Dairy Island

Posted on May 9, 2019 by Class Afloat Student, Eliane C.

After a 14 day sail and 2 days of anchor, the small community of our magnificent vessel was impatient to discover the Azores. Many of the students went to the grocery store to replenish their empty snack bag. The nights on board are getting cooler, so I bought a cozy blanket. The second evening, I packed provisions for the expedition planned the next day. I woke up early and after a good breakfast with a glass of fresh creamy milk from a farm nearby, our group of 14 trainees made our way to the ferry.

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After a three hours hike, a group of students from Class Afloat made it to the top of the 2351 meter high volcano.

We arrived thirty minutes later to the lovely island of Pico. We discovered the gorgeous landscape of the island as the taxi took us to the bottom of the highest mountain of Portugal, Mount Pico. I felt like if I was transported in the British grassland with the contrast of the bright green lawn and cloudy grey sky. Some small walls made of volcanic rocks divided the lands into equal sections. We could see the shapes of the countless cows in the horizon. In fact, the island hosts three times more cows than the number of habitants. We started the hike determined to accomplish our goal of reaching the top of the volcano. As we climbed, the temperature got warmer and when we passed the clouds, the sun started to burn our delicate skin. Unfortunately, nobody had sunscreen and we all ended up with tomato red faces. At twelve, we made it to the top and were rewarded by a delicious meal and a breathtaking view. There was even some snow at the top of the active volcano and we made a snowman. We came down and got steaming cups of hot chocolate in a small cafe near the ferry.

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Some friends and I posing with the adorable baby cows and the pieces of cheese we bought.

The fourth day, we started our day with provisions. We met the new cook’s mate, Carrie, and organized all the fresh food for the next sail. We finished for lunch and Cody ordered pizza with a thick layer of melted cheese. After everyone was allowed to go, I made my way to one of the five cheese factories on the island with Julia, Mairead, and Felicity. We had the chance to taste many samples of the dairy product. That cheese was the tastiest I’ve ever had. I was pleased to be informed that the island would soon start exporting their products to Canada. We were able to look around the factory and ended with the best part: the baby cows. We all fell for those adorable three-weeks-old babies. Some of them were playing around and others were sleeping in the grass. We took some pictures with our new friends and Julia even had the chance to pet one. The view from the cheese factory was beautiful. We could see the ocean and even Mount Pico that we had climbed the day before.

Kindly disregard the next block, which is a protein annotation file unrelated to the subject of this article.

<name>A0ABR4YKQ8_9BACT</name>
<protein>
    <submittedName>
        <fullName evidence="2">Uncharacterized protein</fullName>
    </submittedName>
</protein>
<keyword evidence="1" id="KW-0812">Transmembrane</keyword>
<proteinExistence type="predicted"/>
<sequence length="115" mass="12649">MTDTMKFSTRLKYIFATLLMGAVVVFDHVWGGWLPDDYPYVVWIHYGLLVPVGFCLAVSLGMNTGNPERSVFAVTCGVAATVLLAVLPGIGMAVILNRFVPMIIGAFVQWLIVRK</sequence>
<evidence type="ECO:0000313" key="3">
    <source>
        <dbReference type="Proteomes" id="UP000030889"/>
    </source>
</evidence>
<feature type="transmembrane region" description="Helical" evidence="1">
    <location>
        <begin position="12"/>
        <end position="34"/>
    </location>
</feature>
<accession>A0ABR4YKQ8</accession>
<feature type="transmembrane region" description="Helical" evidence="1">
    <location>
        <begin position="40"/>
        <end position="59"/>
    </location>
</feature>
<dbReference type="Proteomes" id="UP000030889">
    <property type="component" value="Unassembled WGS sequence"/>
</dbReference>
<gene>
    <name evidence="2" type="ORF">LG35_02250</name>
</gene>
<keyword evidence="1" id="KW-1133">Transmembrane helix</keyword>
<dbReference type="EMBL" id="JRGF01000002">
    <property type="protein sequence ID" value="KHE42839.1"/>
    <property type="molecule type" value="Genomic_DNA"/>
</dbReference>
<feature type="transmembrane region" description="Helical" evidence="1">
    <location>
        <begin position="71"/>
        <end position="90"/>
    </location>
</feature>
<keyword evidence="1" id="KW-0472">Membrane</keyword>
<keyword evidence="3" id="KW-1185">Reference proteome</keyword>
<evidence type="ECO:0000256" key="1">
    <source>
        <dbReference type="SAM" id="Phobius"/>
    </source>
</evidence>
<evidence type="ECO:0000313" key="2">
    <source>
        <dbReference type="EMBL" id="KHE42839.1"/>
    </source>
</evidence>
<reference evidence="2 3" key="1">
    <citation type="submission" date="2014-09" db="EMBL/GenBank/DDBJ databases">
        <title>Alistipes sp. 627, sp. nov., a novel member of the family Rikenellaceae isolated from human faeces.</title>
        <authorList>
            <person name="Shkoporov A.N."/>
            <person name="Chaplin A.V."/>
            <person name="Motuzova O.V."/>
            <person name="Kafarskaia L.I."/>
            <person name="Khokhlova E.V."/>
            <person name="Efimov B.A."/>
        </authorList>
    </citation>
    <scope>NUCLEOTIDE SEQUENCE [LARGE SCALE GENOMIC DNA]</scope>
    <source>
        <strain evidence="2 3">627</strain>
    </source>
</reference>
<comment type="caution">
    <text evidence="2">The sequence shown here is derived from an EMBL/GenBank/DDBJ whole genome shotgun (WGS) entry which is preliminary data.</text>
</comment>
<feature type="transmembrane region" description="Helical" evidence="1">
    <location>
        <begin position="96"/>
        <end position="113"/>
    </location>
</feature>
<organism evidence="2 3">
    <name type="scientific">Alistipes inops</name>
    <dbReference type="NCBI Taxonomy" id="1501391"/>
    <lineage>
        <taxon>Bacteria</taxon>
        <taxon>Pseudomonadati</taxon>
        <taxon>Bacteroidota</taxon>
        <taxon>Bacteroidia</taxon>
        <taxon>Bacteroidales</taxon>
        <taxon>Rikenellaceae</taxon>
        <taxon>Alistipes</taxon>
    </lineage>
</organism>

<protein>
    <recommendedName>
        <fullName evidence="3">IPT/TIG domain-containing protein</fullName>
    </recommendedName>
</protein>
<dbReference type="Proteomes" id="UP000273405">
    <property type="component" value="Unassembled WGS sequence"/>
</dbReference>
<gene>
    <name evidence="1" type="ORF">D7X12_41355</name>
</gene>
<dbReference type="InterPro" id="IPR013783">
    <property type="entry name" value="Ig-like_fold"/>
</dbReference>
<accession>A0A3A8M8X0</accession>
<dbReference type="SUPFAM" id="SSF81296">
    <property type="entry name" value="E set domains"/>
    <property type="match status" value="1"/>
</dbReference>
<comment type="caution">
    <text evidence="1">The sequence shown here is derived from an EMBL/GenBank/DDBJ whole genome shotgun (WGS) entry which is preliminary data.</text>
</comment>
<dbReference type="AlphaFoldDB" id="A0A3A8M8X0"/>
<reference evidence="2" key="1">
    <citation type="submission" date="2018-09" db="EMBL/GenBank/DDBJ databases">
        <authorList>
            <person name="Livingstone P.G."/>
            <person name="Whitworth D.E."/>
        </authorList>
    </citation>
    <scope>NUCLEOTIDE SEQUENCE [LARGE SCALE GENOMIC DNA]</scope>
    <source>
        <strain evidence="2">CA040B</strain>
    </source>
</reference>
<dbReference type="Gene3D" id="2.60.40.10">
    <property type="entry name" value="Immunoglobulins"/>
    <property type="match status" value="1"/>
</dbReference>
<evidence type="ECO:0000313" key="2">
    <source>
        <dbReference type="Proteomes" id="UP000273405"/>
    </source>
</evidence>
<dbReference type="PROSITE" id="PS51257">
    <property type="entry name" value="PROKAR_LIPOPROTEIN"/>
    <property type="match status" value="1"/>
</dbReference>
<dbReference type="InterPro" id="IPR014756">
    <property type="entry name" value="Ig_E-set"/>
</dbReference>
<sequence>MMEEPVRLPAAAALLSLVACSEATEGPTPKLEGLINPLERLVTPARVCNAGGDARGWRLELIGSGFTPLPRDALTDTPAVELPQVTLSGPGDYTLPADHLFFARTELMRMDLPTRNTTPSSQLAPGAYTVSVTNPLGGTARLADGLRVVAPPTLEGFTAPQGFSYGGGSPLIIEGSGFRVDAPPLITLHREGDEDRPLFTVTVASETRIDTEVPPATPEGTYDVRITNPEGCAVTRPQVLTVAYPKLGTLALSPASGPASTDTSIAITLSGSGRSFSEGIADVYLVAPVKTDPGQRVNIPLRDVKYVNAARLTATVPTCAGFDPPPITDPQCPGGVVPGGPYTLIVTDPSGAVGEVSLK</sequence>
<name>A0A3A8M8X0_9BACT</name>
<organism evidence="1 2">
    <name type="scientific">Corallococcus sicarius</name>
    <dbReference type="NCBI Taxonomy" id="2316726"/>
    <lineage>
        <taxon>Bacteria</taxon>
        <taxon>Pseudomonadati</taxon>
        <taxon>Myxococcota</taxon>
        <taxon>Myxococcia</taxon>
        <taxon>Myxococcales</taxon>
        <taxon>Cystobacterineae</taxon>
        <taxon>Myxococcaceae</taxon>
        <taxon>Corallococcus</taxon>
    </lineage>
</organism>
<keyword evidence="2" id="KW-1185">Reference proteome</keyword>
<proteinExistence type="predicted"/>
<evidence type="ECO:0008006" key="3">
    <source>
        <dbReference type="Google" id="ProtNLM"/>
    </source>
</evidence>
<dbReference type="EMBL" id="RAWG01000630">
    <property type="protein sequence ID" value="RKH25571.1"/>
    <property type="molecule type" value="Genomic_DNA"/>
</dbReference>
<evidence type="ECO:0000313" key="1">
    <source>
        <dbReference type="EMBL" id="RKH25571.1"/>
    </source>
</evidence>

After our photo-shoot with the cows, we decided to stop at Peter Sports Cafe, a restaurant near the port where most of the sailors go for a drink or to eat a good dinner. We took a table and ordered a nice meal. The place had a cozy ambience and some good music. It was decorated with flags and stickers from countries of every continent. I ordered shrimp with creamy pasta and garlic bread. After a long time at sea, it’s always pleasant to get some good food with friends. For dessert we had a great variety of choices like chocolate cake, apple pie, Pastel de nata, and many more.

We then went to the shop of the restaurant and got a nice shirt like the majority of the Gulden Leeuw trainees. Finally, I stopped at the best ice cream place called Gelados do Atlántico Açores that was sadly closed the first three days of our stay. There, I ordered a waffle with decadent ice cream.